26 March 2004


26 March 2004

I spent the evening with my husband, sorting though the stuff that we have accumulated over our 12 ½ year marriage.  I find sorting, organizing, and evicting things puts me in a meditative state.

As I look over each item, I remember how we came by it, and sometimes even, the plan we had for it.  I know some people who can’t bear to part with the smallest thing and others who manage to keep their possessions to such a minimum that they can fit in tiny one bedroom apartments.  I fall somewhere in between. 

We have a large house and it is full of the possessions that three adults and a child accumulate over 36 and 5 years respectively.  However, very little of it goes unused.  Our problem, if you could call it that, is that we have so many interests.  So we accumulate, and as we accumulate I go though boxes and send objects off to the landfill, or thrift store, or friends and family.

As I sort though boxes and consult with my family about what to keep and what to send forth into the world, I think about the past, where these objects were acquired and I think about the present, which we will go into without these objects, reminders, keepsakes, and projects.  I feel lighter when a box of some-things goes off to the thrift store, or a load of books find their way to new homes.

It also serves as a reminder that I should focus on living in the present.  I have memories of the past and expectations of the future but this moment is the time that I am alive and able to act on my hopes and dreams. 

Tomorrow the pile of odds and ends will go to the donation truck or the dump– it will lose its association with me and my life and live only in my memory.  It will make room for different projects and allow new skills and ideas to enter my life.  For, as there is only so much room in my house, there is only so much time in my life and I must decide now, at this present moment, how I will live, and not bind myself too tightly to either past or future.

19 March 2004


March 19, 2004

I recently had the opportunity to hear my mother preach a sermon.  She had travelled to the East Coast to do some work for the Episcopal Church and was invited to be a guest preacher by a congregation there.  Luckily for me someone recorded the sermon and posted on their website.

I  enjoyed hearing the recording of her sermon. She is a  really good speaker (daughterly bias not-with-standing). I sent the link to several other people, some that I know very well and one that I only know through the internet.  Mom talked about the Jesus transforming people’s understanding of who is blessed.

Then, as now, it was easy to think that people who ‘have it all’ are blessed while those who are poor in health, wealth, or connections are somehow being punished for something.  It is a trap that is easy to slip into, given how little control we really have over the world and what it does to us.  One part of Jesus’ message was that all are blessed, that God’s love extends to everyone in creation regardless of outside factors that may dominate our lives for good or ill.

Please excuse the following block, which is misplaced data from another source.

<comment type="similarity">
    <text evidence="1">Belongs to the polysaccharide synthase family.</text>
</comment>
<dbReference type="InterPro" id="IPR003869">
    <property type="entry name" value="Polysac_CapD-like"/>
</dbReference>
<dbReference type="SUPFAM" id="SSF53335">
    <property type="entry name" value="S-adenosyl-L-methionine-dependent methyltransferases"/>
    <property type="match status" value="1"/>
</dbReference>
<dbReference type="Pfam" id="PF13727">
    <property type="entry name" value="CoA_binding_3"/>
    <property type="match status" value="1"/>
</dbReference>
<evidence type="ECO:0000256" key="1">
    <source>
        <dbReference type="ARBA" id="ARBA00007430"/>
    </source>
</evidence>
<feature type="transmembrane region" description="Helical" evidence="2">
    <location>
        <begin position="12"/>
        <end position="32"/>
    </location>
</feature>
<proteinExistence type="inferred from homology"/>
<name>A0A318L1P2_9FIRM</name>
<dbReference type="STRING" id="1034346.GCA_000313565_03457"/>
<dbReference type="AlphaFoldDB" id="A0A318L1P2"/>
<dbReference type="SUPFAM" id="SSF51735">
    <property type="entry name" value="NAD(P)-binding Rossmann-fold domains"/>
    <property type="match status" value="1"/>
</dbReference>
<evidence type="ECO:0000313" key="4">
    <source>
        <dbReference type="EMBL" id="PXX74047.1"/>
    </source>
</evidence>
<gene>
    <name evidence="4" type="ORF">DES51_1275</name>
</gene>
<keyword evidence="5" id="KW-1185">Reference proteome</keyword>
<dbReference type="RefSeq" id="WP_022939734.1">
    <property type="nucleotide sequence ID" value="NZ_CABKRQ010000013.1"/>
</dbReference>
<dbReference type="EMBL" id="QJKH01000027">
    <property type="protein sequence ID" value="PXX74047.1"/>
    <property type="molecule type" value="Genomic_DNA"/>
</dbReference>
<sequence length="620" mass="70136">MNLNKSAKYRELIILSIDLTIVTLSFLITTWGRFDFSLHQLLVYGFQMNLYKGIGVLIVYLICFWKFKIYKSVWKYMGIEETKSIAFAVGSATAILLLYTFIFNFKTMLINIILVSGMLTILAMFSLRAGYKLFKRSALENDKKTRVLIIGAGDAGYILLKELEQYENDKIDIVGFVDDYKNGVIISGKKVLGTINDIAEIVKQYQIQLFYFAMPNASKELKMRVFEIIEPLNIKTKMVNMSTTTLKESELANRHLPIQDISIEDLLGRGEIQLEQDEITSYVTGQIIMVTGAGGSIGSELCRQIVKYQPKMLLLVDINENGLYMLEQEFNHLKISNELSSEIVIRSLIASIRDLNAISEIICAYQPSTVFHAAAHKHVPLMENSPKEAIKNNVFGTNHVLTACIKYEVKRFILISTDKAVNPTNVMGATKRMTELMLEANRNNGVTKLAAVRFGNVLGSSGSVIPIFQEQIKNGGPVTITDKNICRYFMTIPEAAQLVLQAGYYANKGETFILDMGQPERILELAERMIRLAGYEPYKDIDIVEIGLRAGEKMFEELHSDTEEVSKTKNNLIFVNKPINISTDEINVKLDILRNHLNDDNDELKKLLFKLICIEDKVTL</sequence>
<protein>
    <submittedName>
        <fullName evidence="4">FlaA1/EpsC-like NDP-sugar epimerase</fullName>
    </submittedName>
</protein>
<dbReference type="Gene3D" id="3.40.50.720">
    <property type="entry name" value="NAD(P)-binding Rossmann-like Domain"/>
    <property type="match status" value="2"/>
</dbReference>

In light of various debates raging around the Christian faith about same-sex marriage, reaction to the “Passion of Christ,” and the ever-present struggle between organized religion and the faith of individuals, it was very powerful and refreshing to be reminded of the central message of the love of God.

God knew that life was hard and still sent Jesus to come and share the journey with us.  From birth to death an aspect of the divine has come down to remind us how important we are, how much a part of the divine we can be when we make the effort, and yet, no matter how close we come, or how far we may stray, ultimately, we will all join Jesus in death.

What happens after that is up to God.  All we can do is live the life we are given to the best of our ability.  It can be hard to live with an awareness of death but it can also be invigorating, like diving into a lake when you know the water will be cold.  Jesus jumps in first to show us that it’s not as bad as we might fear.  We will all join him in our own time but until then, his presence can make the deep water less frightening.

When we can release the twin burdens of the illusion of immortality and the fear of death we are freed to live our life near the lake and enjoy the hot sunshine and cool water, to give time to our friends, family, and family-of-choice, knowing that each moment with them is a gift of this life, existing only in the moment and in our memories.

Like a gift, each, conversation, telephone call, email, or letter is a surprise waiting to be unwrapped.   Hearing my mother’s voice, listening to her tell stories about Jesus and his tendency to move in close and draw listeners closer was a gift.  I found myself leaning into the speakers of my computer. Hanging on each word because she is my mother, because she is priest with something to say, because she is a person with a lifetime of living to draw upon, she draws me deeper into her story.

Between birth and death we are given a life to explore– talk to people who share the path with you.  Listen to their stories.  Share your own.  The dark pool will claim us all eventually but until that time we can play in the sun, picnic on the grass, and be there for each other.